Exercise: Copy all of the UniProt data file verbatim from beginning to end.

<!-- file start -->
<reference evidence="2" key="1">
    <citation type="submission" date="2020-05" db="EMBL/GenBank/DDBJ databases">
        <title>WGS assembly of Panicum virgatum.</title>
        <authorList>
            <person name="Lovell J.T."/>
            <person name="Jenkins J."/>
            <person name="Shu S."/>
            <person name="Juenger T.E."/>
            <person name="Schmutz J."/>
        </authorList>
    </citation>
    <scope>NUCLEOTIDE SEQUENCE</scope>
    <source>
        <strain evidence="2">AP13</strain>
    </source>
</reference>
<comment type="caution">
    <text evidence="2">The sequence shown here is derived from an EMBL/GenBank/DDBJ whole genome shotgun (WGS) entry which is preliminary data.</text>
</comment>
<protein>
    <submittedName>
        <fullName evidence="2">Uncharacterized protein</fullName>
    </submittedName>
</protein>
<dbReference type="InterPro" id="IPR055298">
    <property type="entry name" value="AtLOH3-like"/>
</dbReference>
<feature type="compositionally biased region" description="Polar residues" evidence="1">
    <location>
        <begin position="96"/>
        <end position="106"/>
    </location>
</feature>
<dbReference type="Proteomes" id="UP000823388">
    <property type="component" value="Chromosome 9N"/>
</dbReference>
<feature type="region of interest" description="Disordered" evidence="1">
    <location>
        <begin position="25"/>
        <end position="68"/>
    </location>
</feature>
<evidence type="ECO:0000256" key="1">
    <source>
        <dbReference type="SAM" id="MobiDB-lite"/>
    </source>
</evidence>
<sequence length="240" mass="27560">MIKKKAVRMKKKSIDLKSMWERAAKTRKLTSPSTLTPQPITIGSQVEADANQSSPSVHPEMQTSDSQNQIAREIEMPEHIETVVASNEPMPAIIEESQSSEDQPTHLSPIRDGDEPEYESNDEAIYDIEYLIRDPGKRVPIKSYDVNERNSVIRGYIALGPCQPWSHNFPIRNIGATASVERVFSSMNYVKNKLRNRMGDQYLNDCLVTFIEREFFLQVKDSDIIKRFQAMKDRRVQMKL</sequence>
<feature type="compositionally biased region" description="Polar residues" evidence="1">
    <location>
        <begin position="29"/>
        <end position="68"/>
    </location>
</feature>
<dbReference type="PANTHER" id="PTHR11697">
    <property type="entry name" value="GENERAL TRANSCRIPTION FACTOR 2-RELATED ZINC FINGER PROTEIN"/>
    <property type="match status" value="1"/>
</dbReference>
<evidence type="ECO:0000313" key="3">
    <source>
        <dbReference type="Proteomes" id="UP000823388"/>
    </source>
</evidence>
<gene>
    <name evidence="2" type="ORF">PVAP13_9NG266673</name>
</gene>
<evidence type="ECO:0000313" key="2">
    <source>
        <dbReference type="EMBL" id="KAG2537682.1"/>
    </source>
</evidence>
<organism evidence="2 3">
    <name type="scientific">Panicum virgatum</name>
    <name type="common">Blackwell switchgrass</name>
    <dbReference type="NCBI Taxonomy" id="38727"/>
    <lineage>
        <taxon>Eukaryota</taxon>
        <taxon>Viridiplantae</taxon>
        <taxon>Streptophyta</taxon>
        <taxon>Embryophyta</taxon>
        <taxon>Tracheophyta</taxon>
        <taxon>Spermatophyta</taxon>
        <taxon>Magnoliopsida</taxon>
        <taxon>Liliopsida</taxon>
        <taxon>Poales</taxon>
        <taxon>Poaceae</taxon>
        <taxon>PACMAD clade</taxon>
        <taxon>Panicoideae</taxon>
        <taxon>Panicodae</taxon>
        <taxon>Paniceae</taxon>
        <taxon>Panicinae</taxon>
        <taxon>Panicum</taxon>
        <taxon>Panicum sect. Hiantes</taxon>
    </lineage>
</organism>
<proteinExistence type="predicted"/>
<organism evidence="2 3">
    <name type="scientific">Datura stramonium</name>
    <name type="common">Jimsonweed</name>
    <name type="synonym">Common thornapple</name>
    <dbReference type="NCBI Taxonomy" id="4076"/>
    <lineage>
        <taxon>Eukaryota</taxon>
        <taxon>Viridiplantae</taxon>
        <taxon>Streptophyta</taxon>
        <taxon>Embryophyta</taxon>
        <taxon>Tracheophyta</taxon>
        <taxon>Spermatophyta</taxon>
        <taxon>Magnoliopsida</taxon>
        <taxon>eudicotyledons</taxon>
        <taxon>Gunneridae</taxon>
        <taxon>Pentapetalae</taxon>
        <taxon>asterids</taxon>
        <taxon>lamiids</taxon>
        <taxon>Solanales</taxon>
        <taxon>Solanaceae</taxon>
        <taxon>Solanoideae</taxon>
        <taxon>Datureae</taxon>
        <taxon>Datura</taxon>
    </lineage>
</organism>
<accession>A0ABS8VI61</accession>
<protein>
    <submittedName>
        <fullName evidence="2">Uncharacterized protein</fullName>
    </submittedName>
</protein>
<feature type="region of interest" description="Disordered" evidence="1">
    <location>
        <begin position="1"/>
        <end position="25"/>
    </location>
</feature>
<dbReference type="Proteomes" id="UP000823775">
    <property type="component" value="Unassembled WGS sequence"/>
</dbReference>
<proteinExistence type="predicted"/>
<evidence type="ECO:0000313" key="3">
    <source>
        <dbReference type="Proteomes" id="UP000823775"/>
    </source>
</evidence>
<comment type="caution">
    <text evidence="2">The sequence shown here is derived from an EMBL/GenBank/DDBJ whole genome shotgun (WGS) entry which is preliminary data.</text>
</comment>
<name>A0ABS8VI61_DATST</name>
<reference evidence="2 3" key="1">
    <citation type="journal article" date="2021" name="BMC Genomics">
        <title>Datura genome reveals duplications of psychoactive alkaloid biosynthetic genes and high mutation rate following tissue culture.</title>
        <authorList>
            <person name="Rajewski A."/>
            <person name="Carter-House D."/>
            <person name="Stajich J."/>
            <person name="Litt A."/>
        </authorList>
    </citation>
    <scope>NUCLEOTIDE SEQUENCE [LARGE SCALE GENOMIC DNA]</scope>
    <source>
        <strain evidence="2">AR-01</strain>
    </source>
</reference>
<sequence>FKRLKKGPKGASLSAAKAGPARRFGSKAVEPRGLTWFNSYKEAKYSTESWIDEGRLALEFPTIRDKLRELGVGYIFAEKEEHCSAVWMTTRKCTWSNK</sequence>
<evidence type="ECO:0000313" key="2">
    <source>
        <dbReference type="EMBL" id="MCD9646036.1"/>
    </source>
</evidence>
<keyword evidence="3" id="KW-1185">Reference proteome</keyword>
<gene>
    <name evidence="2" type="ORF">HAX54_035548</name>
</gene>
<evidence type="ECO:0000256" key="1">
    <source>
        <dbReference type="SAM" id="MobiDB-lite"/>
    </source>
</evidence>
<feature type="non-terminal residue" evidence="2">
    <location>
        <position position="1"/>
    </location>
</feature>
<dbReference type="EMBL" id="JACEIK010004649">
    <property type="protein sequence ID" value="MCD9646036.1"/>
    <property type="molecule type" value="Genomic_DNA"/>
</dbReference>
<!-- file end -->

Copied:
<reference evidence="2" key="1">
    <citation type="submission" date="2020-05" db="EMBL/GenBank/DDBJ databases">
        <title>WGS assembly of Panicum virgatum.</title>
        <authorList>
            <person name="Lovell J.T."/>
            <person name="Jenkins J."/>
            <person name="Shu S."/>
            <person name="Juenger T.E."/>
            <person name="Schmutz J."/>
        </authorList>
    </citation>
    <scope>NUCLEOTIDE SEQUENCE</scope>
    <source>
        <strain evidence="2">AP13</strain>
    </source>
</reference>
<comment type="caution">
    <text evidence="2">The sequence shown here is derived from an EMBL/GenBank/DDBJ whole genome shotgun (WGS) entry which is preliminary data.</text>
</comment>
<protein>
    <submittedName>
        <fullName evidence="2">Uncharacterized protein</fullName>
    </submittedName>
</protein>
<dbReference type="InterPro" id="IPR055298">
    <property type="entry name" value="AtLOH3-like"/>
</dbReference>
<feature type="compositionally biased region" description="Polar residues" evidence="1">
    <location>
        <begin position="96"/>
        <end position="106"/>
    </location>
</feature>
<dbReference type="Proteomes" id="UP000823388">
    <property type="component" value="Chromosome 9N"/>
</dbReference>
<feature type="region of interest" description="Disordered" evidence="1">
    <location>
        <begin position="25"/>
        <end position="68"/>
    </location>
</feature>
<evidence type="ECO:0000256" key="1">
    <source>
        <dbReference type="SAM" id="MobiDB-lite"/>
    </source>
</evidence>
<sequence length="240" mass="27560">MIKKKAVRMKKKSIDLKSMWERAAKTRKLTSPSTLTPQPITIGSQVEADANQSSPSVHPEMQTSDSQNQIAREIEMPEHIETVVASNEPMPAIIEESQSSEDQPTHLSPIRDGDEPEYESNDEAIYDIEYLIRDPGKRVPIKSYDVNERNSVIRGYIALGPCQPWSHNFPIRNIGATASVERVFSSMNYVKNKLRNRMGDQYLNDCLVTFIEREFFLQVKDSDIIKRFQAMKDRRVQMKL</sequence>
<feature type="compositionally biased region" description="Polar residues" evidence="1">
    <location>
        <begin position="29"/>
        <end position="68"/>
    </location>
</feature>
<dbReference type="PANTHER" id="PTHR11697">
    <property type="entry name" value="GENERAL TRANSCRIPTION FACTOR 2-RELATED ZINC FINGER PROTEIN"/>
    <property type="match status" value="1"/>
</dbReference>
<evidence type="ECO:0000313" key="3">
    <source>
        <dbReference type="Proteomes" id="UP000823388"/>
    </source>
</evidence>
<gene>
    <name evidence="2" type="ORF">PVAP13_9NG266673</name>
</gene>
<evidence type="ECO:0000313" key="2">
    <source>
        <dbReference type="EMBL" id="KAG2537682.1"/>
    </source>
</evidence>
<organism evidence="2 3">
    <name type="scientific">Panicum virgatum</name>
    <name type="common">Blackwell switchgrass</name>
    <dbReference type="NCBI Taxonomy" id="38727"/>
    <lineage>
        <taxon>Eukaryota</taxon>
        <taxon>Viridiplantae</taxon>
        <taxon>Streptophyta</taxon>
        <taxon>Embryophyta</taxon>
        <taxon>Tracheophyta</taxon>
        <taxon>Spermatophyta</taxon>
        <taxon>Magnoliopsida</taxon>
        <taxon>Liliopsida</taxon>
        <taxon>Poales</taxon>
        <taxon>Poaceae</taxon>
        <taxon>PACMAD clade</taxon>
        <taxon>Panicoideae</taxon>
        <taxon>Panicodae</taxon>
        <taxon>Paniceae</taxon>
        <taxon>Panicinae</taxon>
        <taxon>Panicum</taxon>
        <taxon>Panicum sect. Hiantes</taxon>
    </lineage>
</organism>
<proteinExistence type="predicted"/>
<organism evidence="2 3">
    <name type="scientific">Datura stramonium</name>
    <name type="common">Jimsonweed</name>
    <name type="synonym">Common thornapple</name>
    <dbReference type="NCBI Taxonomy" id="4076"/>
    <lineage>
        <taxon>Eukaryota</taxon>
        <taxon>Viridiplantae</taxon>
        <taxon>Streptophyta</taxon>
        <taxon>Embryophyta</taxon>
        <taxon>Tracheophyta</taxon>
        <taxon>Spermatophyta</taxon>
        <taxon>Magnoliopsida</taxon>
        <taxon>eudicotyledons</taxon>
        <taxon>Gunneridae</taxon>
        <taxon>Pentapetalae</taxon>
        <taxon>asterids</taxon>
        <taxon>lamiids</taxon>
        <taxon>Solanales</taxon>
        <taxon>Solanaceae</taxon>
        <taxon>Solanoideae</taxon>
        <taxon>Datureae</taxon>
        <taxon>Datura</taxon>
    </lineage>
</organism>
<accession>A0ABS8VI61</accession>
<protein>
    <submittedName>
        <fullName evidence="2">Uncharacterized protein</fullName>
    </submittedName>
</protein>
<feature type="region of interest" description="Disordered" evidence="1">
    <location>
        <begin position="1"/>
        <end position="25"/>
    </location>
</feature>
<dbReference type="Proteomes" id="UP000823775">
    <property type="component" value="Unassembled WGS sequence"/>
</dbReference>
<proteinExistence type="predicted"/>
<evidence type="ECO:0000313" key="3">
    <source>
        <dbReference type="Proteomes" id="UP000823775"/>
    </source>
</evidence>
<comment type="caution">
    <text evidence="2">The sequence shown here is derived from an EMBL/GenBank/DDBJ whole genome shotgun (WGS) entry which is preliminary data.</text>
</comment>
<name>A0ABS8VI61_DATST</name>
<reference evidence="2 3" key="1">
    <citation type="journal article" date="2021" name="BMC Genomics">
        <title>Datura genome reveals duplications of psychoactive alkaloid biosynthetic genes and high mutation rate following tissue culture.</title>
        <authorList>
            <person name="Rajewski A."/>
            <person name="Carter-House D."/>
            <person name="Stajich J."/>
            <person name="Litt A."/>
        </authorList>
    </citation>
    <scope>NUCLEOTIDE SEQUENCE [LARGE SCALE GENOMIC DNA]</scope>
    <source>
        <strain evidence="2">AR-01</strain>
    </source>
</reference>
<sequence>FKRLKKGPKGASLSAAKAGPARRFGSKAVEPRGLTWFNSYKEAKYSTESWIDEGRLALEFPTIRDKLRELGVGYIFAEKEEHCSAVWMTTRKCTWSNK</sequence>
<evidence type="ECO:0000313" key="2">
    <source>
        <dbReference type="EMBL" id="MCD9646036.1"/>
    </source>
</evidence>
<keyword evidence="3" id="KW-1185">Reference proteome</keyword>
<gene>
    <name evidence="2" type="ORF">HAX54_035548</name>
</gene>
<evidence type="ECO:0000256" key="1">
    <source>
        <dbReference type="SAM" id="MobiDB-lite"/>
    </source>
</evidence>
<feature type="non-terminal residue" evidence="2">
    <location>
        <position position="1"/>
    </location>
</feature>
<dbReference type="EMBL" id="JACEIK010004649">
    <property type="protein sequence ID" value="MCD9646036.1"/>
    <property type="molecule type" value="Genomic_DNA"/>
</dbReference>